Accumulating Tools (and Knowledge)

I am trying to resurrect an old yacht timer I found on eBay. It was in pretty bad shape but, as I’ve said before, I’m fond of Gallet watches.

I’m not sure I’ll be able to save the rusty movement. At the very least it has a broken balance staff. The first challenge was getting out the case screws.

I started by apply some penetrating oil to the screws and letting them sit overnight. The first screw came out with only a little effort but the other screw was seriously stuck. I started by pulling out the fiberglass scratch brush. I bought this many years ago when I found myself working on a lot of yacht timers that appear to have spent time in the bottom of a damp drawer on a sailboat somewhere. This got the screw to the point where I could see the slot.

Next I pulled out one of my junk screwdrivers from a box I keep in my bench. I put it in the screwdriver holder and sharpened it to a fine edge on a coarse India stone. I didn’t bother cleaning it up because I wanted something with sharp edges. I could use the corner of the screwdriver to clean out the slot a bit and the edge burr would grip the slot.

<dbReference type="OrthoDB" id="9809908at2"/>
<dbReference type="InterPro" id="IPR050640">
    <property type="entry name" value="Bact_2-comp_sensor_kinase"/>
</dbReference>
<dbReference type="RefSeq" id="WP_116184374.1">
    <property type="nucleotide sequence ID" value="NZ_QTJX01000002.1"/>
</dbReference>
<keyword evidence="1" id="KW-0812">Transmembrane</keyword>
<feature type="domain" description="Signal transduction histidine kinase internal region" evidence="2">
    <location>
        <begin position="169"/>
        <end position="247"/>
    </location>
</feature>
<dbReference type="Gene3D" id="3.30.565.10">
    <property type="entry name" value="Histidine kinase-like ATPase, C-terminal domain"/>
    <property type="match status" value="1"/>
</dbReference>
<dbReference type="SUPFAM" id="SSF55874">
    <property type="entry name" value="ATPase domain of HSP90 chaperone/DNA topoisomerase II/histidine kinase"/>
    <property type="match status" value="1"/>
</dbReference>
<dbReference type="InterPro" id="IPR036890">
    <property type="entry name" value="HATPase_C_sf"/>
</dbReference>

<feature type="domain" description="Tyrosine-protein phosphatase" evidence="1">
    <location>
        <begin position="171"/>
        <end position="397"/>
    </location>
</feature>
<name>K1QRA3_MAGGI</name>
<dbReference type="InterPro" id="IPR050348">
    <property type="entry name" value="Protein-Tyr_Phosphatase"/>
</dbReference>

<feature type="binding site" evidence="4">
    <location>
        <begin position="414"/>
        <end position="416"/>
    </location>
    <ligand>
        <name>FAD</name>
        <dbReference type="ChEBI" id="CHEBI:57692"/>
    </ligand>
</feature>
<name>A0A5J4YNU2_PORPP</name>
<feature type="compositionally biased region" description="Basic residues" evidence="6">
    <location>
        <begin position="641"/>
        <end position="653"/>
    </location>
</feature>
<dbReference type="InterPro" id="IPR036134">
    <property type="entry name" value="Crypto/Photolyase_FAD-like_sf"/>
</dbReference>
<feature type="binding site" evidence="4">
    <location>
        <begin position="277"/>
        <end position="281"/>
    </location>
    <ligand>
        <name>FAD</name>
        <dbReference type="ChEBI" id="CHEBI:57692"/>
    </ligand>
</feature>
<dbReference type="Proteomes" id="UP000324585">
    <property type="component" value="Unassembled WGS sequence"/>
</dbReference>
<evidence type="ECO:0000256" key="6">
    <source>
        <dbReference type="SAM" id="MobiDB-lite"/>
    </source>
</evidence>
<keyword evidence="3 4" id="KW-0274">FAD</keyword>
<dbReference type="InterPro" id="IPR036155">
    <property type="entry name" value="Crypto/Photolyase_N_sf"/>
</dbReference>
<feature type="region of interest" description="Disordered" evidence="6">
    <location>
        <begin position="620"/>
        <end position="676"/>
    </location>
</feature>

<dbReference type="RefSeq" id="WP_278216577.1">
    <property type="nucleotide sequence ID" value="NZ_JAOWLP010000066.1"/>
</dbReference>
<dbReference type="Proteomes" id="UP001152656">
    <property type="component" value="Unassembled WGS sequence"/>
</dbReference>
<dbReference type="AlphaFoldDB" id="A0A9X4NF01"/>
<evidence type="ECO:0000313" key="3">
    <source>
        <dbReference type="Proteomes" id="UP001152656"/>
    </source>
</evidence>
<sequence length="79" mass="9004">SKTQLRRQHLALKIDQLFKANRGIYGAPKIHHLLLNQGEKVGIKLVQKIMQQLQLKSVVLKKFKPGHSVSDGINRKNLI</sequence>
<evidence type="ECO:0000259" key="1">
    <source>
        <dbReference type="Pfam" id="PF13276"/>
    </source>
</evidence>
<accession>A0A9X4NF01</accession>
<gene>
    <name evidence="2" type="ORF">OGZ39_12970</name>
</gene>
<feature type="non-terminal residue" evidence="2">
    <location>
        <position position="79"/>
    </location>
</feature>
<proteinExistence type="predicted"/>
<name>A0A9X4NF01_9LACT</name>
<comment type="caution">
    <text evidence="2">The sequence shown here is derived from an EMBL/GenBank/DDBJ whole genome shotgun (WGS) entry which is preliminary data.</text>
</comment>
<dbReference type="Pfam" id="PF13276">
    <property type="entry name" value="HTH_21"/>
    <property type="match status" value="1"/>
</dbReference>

The watch doesn’t have a crystal at the moment so I was able to put it flat on the bench and really apply some pressure. The screwdriver gripped well and I was able to carefully withdraw the screw.

It’s taken me a while to accumulate all my tools but having a scratch brush, junk screwdriver, sharpening holder and stone made this a simple job. You never know when a tool will come in handy. I suppose that’s why we collect so many!


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A Venus 170 Chronograph Mashup and the Importance of Books